TELECOM Digest OnLine - Sorted: Cable Tries to Shed Bad-Service Reputation

Cable Tries to Shed Bad-Service Reputation

Yinka Adegoke, Reuters (
Fri, 08 Jun 2007 13:30:55 -0500

By Yinka Adegoke

Even though U.S. cable companies have had success in winning customers
with all-in-one packages of video, Internet and phone services, they
still struggle with a reputation for poor customer service.

Top cable operators such as Comcast Corp. and Time Warner Cable
Inc. are expanding their customer service operations to make common
complaints -- like waiting all day for the cable guy -- a thing of the
past. But analysts say it won't be easy.

Cable's service shortcomings are one of the reasons satellite
television providers are adding more new customers than cable, even
with cable's success in offering competitively priced combined TV,
Internet and phone packages.

"Satellite leads because they place so much emphasis on customer
care," said Tuna Amobi, an analyst at Standard & Poor's. Cable
operators have done a much better job in recent years, but they still
have a ways to go, he added.

Comcast, the No. 1 U.S. cable operator, said it plans to hire nearly
6,000 new customer service staff and field technicians this year,
after hiring around 6,500 in 2006.

The expansion is a drive to keep up with rapid growth. Comcast sold
more than 5 million new services to customers last year and expects to
sell 6.5 million in 2007.

Time Warner Cable, the second-largest U.S. cable operator, said it is
also expanding its customer service, in line with a similar rate of
growth in products being sold to customers.

Annual surveys by J.D. Power and Associates show satellite TV service
providers DirecTV Group Inc. and EchoStar Communications Corp. have a
significant lead over cable providers in overall customer

Improving customer service has become increasingly important for cable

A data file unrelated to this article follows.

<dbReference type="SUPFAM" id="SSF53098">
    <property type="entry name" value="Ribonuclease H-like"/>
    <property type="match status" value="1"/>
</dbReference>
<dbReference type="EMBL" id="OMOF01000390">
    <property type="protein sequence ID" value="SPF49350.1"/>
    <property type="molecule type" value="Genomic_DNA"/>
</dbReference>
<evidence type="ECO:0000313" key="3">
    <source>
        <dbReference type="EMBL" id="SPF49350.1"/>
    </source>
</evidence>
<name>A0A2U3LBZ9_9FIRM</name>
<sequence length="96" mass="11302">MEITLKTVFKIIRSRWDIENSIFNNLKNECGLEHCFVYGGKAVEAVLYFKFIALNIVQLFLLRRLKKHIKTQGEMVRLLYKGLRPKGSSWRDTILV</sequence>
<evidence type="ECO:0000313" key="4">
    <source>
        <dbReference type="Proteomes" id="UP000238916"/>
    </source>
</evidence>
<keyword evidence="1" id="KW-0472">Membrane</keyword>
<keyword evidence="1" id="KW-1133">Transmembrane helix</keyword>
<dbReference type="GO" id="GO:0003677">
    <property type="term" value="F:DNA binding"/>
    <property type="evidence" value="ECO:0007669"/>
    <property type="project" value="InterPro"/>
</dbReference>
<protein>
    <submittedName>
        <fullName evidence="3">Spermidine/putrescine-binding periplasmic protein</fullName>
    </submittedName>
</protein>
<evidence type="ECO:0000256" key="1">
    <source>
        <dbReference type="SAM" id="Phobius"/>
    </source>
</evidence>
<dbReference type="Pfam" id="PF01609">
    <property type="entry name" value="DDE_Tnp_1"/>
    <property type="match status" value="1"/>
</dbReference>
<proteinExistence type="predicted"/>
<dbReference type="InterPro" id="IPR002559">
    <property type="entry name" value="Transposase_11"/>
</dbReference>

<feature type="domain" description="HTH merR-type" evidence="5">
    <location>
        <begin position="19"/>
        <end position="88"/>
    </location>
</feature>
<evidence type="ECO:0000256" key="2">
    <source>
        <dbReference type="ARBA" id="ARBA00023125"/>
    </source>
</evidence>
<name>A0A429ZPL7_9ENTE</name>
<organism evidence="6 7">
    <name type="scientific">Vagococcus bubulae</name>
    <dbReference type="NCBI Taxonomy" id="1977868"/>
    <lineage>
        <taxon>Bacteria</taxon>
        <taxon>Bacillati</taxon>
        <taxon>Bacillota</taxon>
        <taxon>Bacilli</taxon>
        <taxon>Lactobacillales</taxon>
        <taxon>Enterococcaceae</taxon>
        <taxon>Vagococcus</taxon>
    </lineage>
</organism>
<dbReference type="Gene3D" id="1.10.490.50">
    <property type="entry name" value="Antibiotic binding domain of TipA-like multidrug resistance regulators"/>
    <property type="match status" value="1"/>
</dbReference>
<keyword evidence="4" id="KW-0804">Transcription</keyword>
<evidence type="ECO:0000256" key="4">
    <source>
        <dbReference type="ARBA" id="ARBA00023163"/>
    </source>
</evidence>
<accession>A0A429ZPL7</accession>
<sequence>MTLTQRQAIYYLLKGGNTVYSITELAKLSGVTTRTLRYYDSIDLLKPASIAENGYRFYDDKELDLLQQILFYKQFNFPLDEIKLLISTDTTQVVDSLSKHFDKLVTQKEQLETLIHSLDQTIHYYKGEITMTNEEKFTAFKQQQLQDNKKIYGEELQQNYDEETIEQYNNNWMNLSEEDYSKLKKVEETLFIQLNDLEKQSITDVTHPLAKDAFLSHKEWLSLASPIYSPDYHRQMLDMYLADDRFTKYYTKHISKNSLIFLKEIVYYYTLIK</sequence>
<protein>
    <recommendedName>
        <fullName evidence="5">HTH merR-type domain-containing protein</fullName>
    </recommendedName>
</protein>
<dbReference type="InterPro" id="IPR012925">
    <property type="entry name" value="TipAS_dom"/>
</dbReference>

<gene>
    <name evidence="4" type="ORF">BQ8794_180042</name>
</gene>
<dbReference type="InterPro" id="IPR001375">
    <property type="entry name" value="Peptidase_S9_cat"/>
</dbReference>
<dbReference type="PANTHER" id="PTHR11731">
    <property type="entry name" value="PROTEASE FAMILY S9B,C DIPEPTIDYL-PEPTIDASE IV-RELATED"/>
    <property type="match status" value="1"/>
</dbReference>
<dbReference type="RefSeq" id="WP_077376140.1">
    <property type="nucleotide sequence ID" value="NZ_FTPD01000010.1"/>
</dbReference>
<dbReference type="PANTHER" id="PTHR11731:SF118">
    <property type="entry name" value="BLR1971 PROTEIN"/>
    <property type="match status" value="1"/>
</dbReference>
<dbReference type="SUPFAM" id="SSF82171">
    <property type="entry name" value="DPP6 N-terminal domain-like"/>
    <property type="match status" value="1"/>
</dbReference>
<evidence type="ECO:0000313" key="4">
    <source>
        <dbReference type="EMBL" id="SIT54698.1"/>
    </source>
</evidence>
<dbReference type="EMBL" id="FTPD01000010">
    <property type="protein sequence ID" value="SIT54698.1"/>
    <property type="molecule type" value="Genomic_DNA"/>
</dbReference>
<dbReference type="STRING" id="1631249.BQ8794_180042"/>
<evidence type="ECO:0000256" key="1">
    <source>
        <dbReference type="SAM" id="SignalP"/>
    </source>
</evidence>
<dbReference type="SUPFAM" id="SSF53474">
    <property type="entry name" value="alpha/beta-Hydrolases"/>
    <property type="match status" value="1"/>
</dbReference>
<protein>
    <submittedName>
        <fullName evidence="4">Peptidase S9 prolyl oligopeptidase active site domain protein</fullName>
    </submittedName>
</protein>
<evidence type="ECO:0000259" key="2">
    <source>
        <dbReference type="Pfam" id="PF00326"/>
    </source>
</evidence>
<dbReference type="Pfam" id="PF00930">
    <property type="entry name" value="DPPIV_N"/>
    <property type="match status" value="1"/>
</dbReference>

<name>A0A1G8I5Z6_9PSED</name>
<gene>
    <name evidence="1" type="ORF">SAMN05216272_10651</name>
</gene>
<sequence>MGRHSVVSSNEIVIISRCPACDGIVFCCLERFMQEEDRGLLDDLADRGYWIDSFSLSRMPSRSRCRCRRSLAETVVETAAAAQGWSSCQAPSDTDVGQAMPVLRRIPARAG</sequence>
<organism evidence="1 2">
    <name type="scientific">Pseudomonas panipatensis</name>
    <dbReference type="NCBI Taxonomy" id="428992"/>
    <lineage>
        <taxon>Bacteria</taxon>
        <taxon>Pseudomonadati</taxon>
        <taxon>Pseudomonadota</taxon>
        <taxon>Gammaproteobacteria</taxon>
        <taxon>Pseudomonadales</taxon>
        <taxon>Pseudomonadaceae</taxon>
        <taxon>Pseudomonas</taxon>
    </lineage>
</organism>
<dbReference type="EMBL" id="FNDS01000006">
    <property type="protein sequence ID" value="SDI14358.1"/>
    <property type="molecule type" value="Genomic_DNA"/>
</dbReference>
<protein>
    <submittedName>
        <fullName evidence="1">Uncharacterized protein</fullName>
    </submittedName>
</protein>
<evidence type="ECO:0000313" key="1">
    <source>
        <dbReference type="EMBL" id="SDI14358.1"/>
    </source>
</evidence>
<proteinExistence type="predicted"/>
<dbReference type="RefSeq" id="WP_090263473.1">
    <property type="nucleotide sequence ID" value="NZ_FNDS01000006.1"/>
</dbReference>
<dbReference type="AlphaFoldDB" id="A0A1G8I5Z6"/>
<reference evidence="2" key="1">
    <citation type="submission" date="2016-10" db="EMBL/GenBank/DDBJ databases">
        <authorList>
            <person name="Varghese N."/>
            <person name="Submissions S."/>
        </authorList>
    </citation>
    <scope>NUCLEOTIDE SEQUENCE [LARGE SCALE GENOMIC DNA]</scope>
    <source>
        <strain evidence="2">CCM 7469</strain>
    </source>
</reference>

operators as phone rivals Verizon Communications Inc. and AT&T
Inc. have become more aggressive in trying to win over TV customers.

AT&T's new chief executive, Randall Stephenson, said he hopes to
improve service over time. "Right now the installation time line is
very similar to the cable experience," he told Reuters in a recent
interview. "All of our technicians are brand new hires, so they're
going up the learning curve."

Publicly, cable companies say customer service has moved higher on
their agenda. For example, Comcast and Time Warner Cable say they have
cut things like all-day appointment windows to an average of between
two and four hours.

But privately, cable operators say customer service is a difficult
thing to get right because half the challenge is with perception. They
say that while 99 percent of customers get serviced without any
problems, it is the ones who have a bad experience who call the media
or write to their congressmen.

One of the most viewed video clips on YouTube last summer was of a
Comcast technician caught sleeping on a customer's couch as he waited
more than an hour for his office to verify the installation.

Cable operators are emphasizing new services to help improve their

Comcast has introduced a service called "Dynamic Dispatch," which uses
mobile devices and GPS systems to enable up-to-the-minute communications
between customer centers and technicians.

"Do we want to strive to get better? Absolutely. Are we doing a lot to
get better? Absolutely," said Comcast Senior Vice President of Customer
Care Suzanne Keenan.

As for Time Warner Cable, it offers a Call-To-Meet service in most of
its regions: A customer receives a call when a technician is en route,
reducing the time customers waste waiting at home.

"I would say that over time we have continued to put increasing
emphasis on customer care," said Tom Kinney, senior vice president
corporate customer care at Time Warner Cable.

(Additional reporting by Ritsuko Ando)

Copyright 2007 Reuters Limited.

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